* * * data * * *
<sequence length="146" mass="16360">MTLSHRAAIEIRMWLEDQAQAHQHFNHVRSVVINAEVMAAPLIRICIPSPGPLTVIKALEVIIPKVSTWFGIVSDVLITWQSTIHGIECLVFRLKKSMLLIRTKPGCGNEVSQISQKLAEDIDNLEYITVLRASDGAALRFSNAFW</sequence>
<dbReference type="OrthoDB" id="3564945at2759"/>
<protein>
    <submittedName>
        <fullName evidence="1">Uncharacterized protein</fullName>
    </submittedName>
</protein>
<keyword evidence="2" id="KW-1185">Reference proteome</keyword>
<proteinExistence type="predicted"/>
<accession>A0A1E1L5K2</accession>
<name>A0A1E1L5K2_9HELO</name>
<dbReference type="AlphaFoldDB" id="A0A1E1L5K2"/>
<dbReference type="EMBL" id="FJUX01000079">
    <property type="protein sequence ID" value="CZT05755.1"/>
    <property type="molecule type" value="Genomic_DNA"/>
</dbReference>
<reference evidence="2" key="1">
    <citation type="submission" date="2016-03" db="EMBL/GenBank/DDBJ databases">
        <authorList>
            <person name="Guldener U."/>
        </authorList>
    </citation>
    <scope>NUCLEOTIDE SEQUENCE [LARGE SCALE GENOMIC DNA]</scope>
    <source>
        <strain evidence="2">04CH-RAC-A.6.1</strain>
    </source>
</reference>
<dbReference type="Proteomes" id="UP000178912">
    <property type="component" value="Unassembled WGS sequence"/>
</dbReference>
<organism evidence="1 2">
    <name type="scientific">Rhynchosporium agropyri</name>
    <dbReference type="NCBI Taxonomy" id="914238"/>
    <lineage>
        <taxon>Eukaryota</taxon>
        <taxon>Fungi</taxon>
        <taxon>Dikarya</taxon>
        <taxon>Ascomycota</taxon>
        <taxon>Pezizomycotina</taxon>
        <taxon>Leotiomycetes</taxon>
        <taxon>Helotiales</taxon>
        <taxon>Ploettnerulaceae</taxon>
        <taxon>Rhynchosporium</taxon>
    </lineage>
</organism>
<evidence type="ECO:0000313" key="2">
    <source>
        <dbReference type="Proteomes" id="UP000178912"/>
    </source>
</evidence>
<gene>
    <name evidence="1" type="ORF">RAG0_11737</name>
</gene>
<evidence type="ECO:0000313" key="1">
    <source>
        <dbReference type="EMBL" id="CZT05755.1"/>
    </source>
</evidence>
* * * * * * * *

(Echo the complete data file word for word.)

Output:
<sequence length="146" mass="16360">MTLSHRAAIEIRMWLEDQAQAHQHFNHVRSVVINAEVMAAPLIRICIPSPGPLTVIKALEVIIPKVSTWFGIVSDVLITWQSTIHGIECLVFRLKKSMLLIRTKPGCGNEVSQISQKLAEDIDNLEYITVLRASDGAALRFSNAFW</sequence>
<dbReference type="OrthoDB" id="3564945at2759"/>
<protein>
    <submittedName>
        <fullName evidence="1">Uncharacterized protein</fullName>
    </submittedName>
</protein>
<keyword evidence="2" id="KW-1185">Reference proteome</keyword>
<proteinExistence type="predicted"/>
<accession>A0A1E1L5K2</accession>
<name>A0A1E1L5K2_9HELO</name>
<dbReference type="AlphaFoldDB" id="A0A1E1L5K2"/>
<dbReference type="EMBL" id="FJUX01000079">
    <property type="protein sequence ID" value="CZT05755.1"/>
    <property type="molecule type" value="Genomic_DNA"/>
</dbReference>
<reference evidence="2" key="1">
    <citation type="submission" date="2016-03" db="EMBL/GenBank/DDBJ databases">
        <authorList>
            <person name="Guldener U."/>
        </authorList>
    </citation>
    <scope>NUCLEOTIDE SEQUENCE [LARGE SCALE GENOMIC DNA]</scope>
    <source>
        <strain evidence="2">04CH-RAC-A.6.1</strain>
    </source>
</reference>
<dbReference type="Proteomes" id="UP000178912">
    <property type="component" value="Unassembled WGS sequence"/>
</dbReference>
<organism evidence="1 2">
    <name type="scientific">Rhynchosporium agropyri</name>
    <dbReference type="NCBI Taxonomy" id="914238"/>
    <lineage>
        <taxon>Eukaryota</taxon>
        <taxon>Fungi</taxon>
        <taxon>Dikarya</taxon>
        <taxon>Ascomycota</taxon>
        <taxon>Pezizomycotina</taxon>
        <taxon>Leotiomycetes</taxon>
        <taxon>Helotiales</taxon>
        <taxon>Ploettnerulaceae</taxon>
        <taxon>Rhynchosporium</taxon>
    </lineage>
</organism>
<evidence type="ECO:0000313" key="2">
    <source>
        <dbReference type="Proteomes" id="UP000178912"/>
    </source>
</evidence>
<gene>
    <name evidence="1" type="ORF">RAG0_11737</name>
</gene>
<evidence type="ECO:0000313" key="1">
    <source>
        <dbReference type="EMBL" id="CZT05755.1"/>
    </source>
</evidence>